TOYOTA’s Australian sales kept the car-maker as the most popular for the 20th consecutive year in 2022 – and a total of 26 years at the top – despite a tough 12 months confounded by weak supply clashing with strong demand.
Delivery delay pain will continue, at least for the first six months of 2023, Toyota Motor Company Australia vice president of sales, marketing and franchise operations Sean Hanley told GoAuto.
“I’m more optimistic about the second half of this year in terms of supply and I am confident that we will deliver well over 200,000 vehicles (in 2023),” he said.
Toyota’s volume in 2022 was 231,050 units.
Mr Hanley said internal market research has shown that the cost of living and rising interest rates have started to bite into customer enquiries.
“We’ve been watching that (customer enquiries) come off for the past three or four months,” he said.
“We would probably now say that vehicle inquiry level is now at pre-COVID levels. That means we are coming off an incredible high through COVID and that now enquiry rates are coming back to normal.
“That’s not a bad thing. For us it means demand is still there and we maintain an incredibly healthy order bank going into 2023 which will hold us in good stead through the year.
“But we equally know that we’ve got to manage customer expectations and communicate diligently.”
Keeping the customer satisfied led to Toyota refitting its former Camry production facility in Melbourne’s Altona to become a pre-delivery centre, although Mr Hanley emphasised that this is not designed to reduce new-vehicle delivery times.
“In terms of customer deliveries, it’s actually not about that,” he said.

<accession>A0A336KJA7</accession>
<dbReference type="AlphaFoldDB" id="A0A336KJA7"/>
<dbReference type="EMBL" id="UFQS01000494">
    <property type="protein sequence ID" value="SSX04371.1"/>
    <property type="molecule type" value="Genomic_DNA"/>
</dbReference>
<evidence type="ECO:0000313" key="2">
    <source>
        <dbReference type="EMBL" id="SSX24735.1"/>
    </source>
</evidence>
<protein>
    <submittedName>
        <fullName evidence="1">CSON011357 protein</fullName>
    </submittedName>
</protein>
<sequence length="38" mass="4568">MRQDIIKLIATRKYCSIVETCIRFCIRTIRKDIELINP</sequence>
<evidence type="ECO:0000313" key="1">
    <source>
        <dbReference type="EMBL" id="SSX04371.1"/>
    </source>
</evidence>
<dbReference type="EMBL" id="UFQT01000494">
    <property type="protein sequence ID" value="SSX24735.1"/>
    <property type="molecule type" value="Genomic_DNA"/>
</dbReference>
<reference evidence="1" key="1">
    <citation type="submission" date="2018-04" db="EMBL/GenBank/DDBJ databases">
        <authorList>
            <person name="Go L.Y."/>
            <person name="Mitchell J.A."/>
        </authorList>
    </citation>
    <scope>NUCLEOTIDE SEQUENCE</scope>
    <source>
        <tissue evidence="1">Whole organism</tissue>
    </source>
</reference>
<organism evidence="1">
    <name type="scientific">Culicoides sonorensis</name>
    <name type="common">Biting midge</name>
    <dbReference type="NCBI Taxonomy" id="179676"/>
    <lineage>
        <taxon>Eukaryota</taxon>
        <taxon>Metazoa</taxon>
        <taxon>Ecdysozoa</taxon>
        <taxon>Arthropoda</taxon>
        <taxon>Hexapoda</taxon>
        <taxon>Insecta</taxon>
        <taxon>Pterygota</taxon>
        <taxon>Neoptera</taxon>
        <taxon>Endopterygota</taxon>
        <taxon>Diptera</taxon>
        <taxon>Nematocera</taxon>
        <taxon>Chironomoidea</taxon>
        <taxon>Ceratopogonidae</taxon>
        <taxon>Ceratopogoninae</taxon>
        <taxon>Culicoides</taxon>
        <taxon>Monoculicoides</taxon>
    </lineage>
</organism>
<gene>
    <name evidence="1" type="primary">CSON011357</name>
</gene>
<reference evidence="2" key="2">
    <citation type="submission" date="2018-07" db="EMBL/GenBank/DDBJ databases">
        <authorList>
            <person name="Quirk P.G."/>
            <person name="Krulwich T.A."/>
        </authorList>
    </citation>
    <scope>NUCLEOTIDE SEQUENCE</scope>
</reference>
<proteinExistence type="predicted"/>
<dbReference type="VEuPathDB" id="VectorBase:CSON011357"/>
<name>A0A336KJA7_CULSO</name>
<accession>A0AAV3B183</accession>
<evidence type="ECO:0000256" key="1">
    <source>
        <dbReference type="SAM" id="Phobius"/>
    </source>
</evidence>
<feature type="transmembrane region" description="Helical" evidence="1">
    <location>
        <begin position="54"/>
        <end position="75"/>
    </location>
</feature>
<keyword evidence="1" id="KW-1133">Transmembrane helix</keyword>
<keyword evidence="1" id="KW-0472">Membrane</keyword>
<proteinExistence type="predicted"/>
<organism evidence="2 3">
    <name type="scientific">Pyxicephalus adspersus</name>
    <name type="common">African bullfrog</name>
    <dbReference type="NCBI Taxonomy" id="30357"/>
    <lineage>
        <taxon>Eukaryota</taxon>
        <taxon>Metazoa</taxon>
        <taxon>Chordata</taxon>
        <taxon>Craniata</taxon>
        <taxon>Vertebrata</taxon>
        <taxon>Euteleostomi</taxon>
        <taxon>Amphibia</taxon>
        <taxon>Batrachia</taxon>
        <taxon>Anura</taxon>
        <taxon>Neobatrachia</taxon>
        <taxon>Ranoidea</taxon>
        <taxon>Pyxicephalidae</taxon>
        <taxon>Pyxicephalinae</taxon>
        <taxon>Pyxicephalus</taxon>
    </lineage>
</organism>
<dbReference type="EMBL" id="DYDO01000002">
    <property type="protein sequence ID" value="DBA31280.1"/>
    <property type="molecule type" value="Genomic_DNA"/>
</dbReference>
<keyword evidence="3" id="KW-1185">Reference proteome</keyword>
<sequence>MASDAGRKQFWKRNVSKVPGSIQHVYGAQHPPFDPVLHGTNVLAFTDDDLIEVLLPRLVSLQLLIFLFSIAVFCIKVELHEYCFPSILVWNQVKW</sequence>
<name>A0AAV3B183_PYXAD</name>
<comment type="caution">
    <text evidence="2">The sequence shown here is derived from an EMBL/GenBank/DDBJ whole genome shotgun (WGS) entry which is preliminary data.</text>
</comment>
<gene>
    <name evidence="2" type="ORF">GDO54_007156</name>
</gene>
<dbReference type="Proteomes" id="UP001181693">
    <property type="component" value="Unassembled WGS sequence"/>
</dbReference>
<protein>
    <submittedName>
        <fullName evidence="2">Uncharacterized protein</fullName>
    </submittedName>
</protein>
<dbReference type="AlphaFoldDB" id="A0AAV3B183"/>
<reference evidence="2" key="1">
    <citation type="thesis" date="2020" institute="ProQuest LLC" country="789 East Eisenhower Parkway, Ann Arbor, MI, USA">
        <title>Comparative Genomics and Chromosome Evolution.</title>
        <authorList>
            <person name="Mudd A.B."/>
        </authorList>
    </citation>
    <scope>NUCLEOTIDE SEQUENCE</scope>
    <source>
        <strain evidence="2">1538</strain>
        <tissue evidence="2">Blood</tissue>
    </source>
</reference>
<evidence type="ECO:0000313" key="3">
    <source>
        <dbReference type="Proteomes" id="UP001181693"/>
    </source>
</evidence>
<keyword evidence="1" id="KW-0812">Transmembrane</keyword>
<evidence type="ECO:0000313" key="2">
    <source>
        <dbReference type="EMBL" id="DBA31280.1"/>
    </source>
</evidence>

“It’s about improving the quality of the pre-delivery process. Because cars are getting more complex, and as we move into this electrified, electric hybrid, connected, particularly connected area, the requirement for pre-delivery is becoming more technically advanced.
“So a state-of-the-art facility to move with the technology advancements and to get a consistent quality of free delivery to our customers was actually our number one goal.
“Now, as a byproduct, we can find other efficiencies, and cost savings. And that holds us all in good stead going forward to be the most competitive that we can be in the market.”
Mr Hanley said Toyota sold 72,850 hybrids in 2022, representing 31.5 per cent of its total sales. The RAV4 was Australia’s best-selling hybrid with 26,547 sales, representing 76.2 per cent of the model’s sales.
Toyota said that as a separate franchise, Toyota hybrids would rank sixth by sales in the Australian market.
Its 2022 hybrid record also lifts all-time electrified Toyota sales to 315,087 vehicles – a total the car-maker calculates has reduced tailpipe emissions by the same amount as about 95,000 battery-electric vehicles.
This is an interesting comparison as Toyota prepares to introduce its first battery-electric vehicle (BEV) – the bZ4X – onto the Australian market in the second half of this year.
“Hybrid models will represent a big part of our sales in 2023,” said Mr Hanley.
“We’ve never been opposed to BEVs. We believe BEVs will play an important role in getting to a carbon neutral position. But BEVs won’t be the only source.
“Australia is a very diverse market. People in Australia use their vehicles for many different purposes so the vehicle they choose has to be fit for purpose.
“BEVs will suit some people but some people might tow a caravan or be involved in remote off-road driving, so it’s not going to suit them.
“So you’ve got to have solutions. That could be hybrid electric vehicles, plug-in hybrid electric vehicles, or in the future, it could very well be hydrogen fuel-cell electric vehicles.”
It could become as popular in the future as some current models are now. In 2022, Toyota’s Corolla hatch and sedan recorded 10 consecutive years as Australia’s best-selling passenger car with 25,284 units sold.
The RAV4 is the top-selling SUV (34,845 sales) and the LandCruiser Prado has record sales for the second year in a row posting 21,102 deliveries in the year.
Despite production hiccups and long delivery times – up to 24 months for some specific models such as a top-end RAV4 Hybrid – Toyota is readying more models.
“We have announced the HiLux GR Sport variant which we think will give the HiLux an incredible boost,” said Mr Hanley.